Before joining Monday, I never thought my career would go through learning to code. I’ve always had an interest and a passion for technology, from playing computer games to loving the new features on the latest mobile phone.
Last year, I started working more closely with developers, which made me understand, in a deeper way, some skills I already had — probably built by the passion that led me here.
Whether you want to uncover the secrets of the universe, or you just want to pursue a career in the 21st century, basic computer programming is an essential skill to learn.
Until then, the only code I knew was self-taught from previous working experiences, such as email marketing, developing websites and managing the design and web design teams.
Last September, I decided to consolidate this knowledge by joining a coding class, where I was able to build my own weather app (built-in React). In it, you can actually check the weather (live!) for the city you search:
This process taught me that we are always able to fulfill what we commit to. Code or engineering isn’t my background at all but, and with the right mindset, I was able to build a web app from scratch.
Everyone in this country should learn to program a computer because it teaches you to think.
I have always been a focused person, but this experience made me understand my thinking process better and how to deal (in a better way) with challenges. If you are learning how to code, you also know that feeling when you find that missing comma and your project starts to work. For me, this “I made it” feeling is the best.
I’ll now leave you some tips on how a programmer mindset can help you in your work, even if you do not code for a living.
0. Don’t Panic!
The motto for the “Hitchhiker’s Guide to The Galaxy” (one of my favorite books and movies) applies here: take a deep breath and think how far you have come.
Let’s take a look, another deep breath, [and/or]] if you need to stand up just take a small break and return. Ok, ready? Cool, let’s move on.
1. Understand the issue
Do you remember answering a test in school?
It’s the same logic: read all the questions [and] underline the requested task before you start answering.
To be sure that you’re fully grasping what’s the challenge, try to explain it out loud (or for yourself, if you are shy). Actually, this is why developers have a rubber duck, did you know? They speak out loud to the duck and sometimes the problem gets solved. Know more about this technique, here: https://tinyurl.com/yclnjqd9.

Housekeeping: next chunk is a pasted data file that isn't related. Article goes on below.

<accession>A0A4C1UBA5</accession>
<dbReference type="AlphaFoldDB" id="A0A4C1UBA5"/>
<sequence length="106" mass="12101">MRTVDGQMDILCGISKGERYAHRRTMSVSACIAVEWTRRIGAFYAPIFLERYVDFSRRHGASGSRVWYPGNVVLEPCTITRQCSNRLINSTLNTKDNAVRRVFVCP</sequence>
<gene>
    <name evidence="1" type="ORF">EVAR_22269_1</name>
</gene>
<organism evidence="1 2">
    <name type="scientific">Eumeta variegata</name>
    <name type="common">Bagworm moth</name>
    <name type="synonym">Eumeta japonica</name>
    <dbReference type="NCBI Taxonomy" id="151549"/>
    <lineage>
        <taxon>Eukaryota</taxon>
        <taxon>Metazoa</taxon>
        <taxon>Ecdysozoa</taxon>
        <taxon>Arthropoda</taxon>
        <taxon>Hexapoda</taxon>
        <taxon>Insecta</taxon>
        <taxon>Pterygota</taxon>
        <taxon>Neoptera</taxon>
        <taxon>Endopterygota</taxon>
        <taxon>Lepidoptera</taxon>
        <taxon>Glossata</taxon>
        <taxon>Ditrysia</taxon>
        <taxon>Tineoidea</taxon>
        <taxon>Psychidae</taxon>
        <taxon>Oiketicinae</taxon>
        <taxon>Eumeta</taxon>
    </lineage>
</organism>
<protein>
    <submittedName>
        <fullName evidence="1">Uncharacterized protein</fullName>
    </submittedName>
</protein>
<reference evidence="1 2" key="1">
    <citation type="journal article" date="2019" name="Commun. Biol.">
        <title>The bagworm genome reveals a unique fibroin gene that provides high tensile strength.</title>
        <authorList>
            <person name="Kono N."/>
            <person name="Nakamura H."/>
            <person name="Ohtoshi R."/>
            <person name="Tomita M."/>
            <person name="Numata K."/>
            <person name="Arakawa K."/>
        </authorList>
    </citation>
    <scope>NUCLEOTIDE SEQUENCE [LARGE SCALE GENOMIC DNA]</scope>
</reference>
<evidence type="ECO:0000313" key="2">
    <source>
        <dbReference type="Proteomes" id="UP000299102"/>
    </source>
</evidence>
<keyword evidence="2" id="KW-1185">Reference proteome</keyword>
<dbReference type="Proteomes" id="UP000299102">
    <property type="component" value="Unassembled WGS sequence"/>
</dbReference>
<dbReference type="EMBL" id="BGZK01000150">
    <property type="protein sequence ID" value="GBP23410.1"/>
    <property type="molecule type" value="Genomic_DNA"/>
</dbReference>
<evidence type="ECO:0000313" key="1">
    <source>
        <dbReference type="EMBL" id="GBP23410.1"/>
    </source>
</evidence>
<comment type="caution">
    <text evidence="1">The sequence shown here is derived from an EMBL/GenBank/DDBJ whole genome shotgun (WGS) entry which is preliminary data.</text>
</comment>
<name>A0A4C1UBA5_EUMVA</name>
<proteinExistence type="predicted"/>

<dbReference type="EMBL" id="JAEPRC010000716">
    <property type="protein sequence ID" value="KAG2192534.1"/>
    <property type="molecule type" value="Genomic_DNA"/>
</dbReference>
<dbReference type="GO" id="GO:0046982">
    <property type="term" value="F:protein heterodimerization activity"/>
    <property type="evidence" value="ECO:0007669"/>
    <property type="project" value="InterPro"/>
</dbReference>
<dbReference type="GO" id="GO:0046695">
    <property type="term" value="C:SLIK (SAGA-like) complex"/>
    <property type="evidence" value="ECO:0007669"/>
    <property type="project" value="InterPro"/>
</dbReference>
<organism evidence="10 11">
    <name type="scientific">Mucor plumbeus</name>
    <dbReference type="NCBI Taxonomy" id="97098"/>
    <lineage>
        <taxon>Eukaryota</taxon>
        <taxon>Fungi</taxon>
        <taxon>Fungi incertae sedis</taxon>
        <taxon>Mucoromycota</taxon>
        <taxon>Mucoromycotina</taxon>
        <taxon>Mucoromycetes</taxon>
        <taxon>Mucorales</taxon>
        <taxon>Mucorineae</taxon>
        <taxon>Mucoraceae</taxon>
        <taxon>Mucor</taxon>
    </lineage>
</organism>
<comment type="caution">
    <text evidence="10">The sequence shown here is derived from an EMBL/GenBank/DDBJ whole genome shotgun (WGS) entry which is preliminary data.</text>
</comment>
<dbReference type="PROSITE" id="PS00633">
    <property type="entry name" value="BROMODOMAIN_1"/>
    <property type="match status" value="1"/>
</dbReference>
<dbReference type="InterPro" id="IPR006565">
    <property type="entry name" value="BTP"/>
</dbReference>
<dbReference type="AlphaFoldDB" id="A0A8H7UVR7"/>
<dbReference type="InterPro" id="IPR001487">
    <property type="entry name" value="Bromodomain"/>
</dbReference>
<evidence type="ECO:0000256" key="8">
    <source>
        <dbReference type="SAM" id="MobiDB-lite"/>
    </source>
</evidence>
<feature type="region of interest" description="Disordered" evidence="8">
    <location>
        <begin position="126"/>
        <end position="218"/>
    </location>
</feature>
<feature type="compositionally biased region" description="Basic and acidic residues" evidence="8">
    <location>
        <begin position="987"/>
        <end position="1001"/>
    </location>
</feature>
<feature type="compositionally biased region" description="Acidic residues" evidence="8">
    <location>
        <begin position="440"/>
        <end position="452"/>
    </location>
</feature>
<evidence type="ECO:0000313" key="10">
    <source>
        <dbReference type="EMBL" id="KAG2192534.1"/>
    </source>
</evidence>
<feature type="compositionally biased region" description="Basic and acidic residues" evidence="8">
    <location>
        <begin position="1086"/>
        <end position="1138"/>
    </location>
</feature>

2. Make a plan
To me, making a plan is the best tool to avoid panicking. I start by writing down a list of what I need to do (or try to map my problem) and then the possible solution.
Our brain needs this exercise: if we start tackling the problem without a proper plan, we won’t focus on anything. It’s as if you’d start running in all directions, without knowing where the finish line is. In the end, you’d only get tired, without finding the finish line.
To start my plan, I like to ask myself: do I have a solution to this problem? If I don’t, I need to do some research. In most situations, someone already had the same issue.
3. Divide and conquer
Do you still remember step 0? Exactly: don’t panic.
Don’t try solving everything at the same time, there won’t be enough Kleenexes to wipe your tears.
Take the plan you have made and divide the problem into sub-tasks. No, you won’t end up with endless tiny problems in your life. The purpose of this step is to give you perspective. Instead of having a big problem you can’t solve, you’ll find smaller sub-problems you can actually solve — one by one.
When you look at something from afar, you’ll see the bigger picture: and then your problem won’t look so big after all (trust me in this one, I also made this same mistake in my junior years ;) ).
These are, for me, the 4 main steps (yes, 0 counts!) to problem-solving.
I know you are thinking “this didn’t help at all, now I’m stuck in a sub-problem that I made!”. To that, I tell you: great! That means you have already solved the previous sub-problems! :)
[It’s] Easy: don’t panic. Right now, [it] might be a good time to take a break — if you can, sleep on it and tomorrow it’s going to be clearer. Give your head a rest. Starting anew also helps, save your work and open a new tab to start fresh. As I mentioned before: Google it! Believe me, you aren’t alone and someone already posted a solution or some note/comment that will help you.
Keep on practicing. Do you like crosswords or sudoku? Well, maybe you like video games instead. Those are great tools to train your brain to solve problems.
[I] Hope these steps will help you both in your work and personal life. Remember, no problem is unsolvable: all you need is to take a deep breath, make sure [that] you understood the issue (and even if it’s actually not an issue at all), make a plan, divide and start finding your solution.
Make every solution you find a small victory, again it’s all a matter of perspective.
Thank you for reading
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Monday is a Business Design Consultancy based in sunny Lisbon. We co-create with ambitious leaders to build better businesses. We use strategy & design to transform businesses from within.
This core philosophy stands at the center of everything we create. Clients include: Mercedes, Red Bull, Banco de Portugal, Mars, Imprensa Nacional Casa da Moeda, Philips, Jogos Santa Casa, EDP…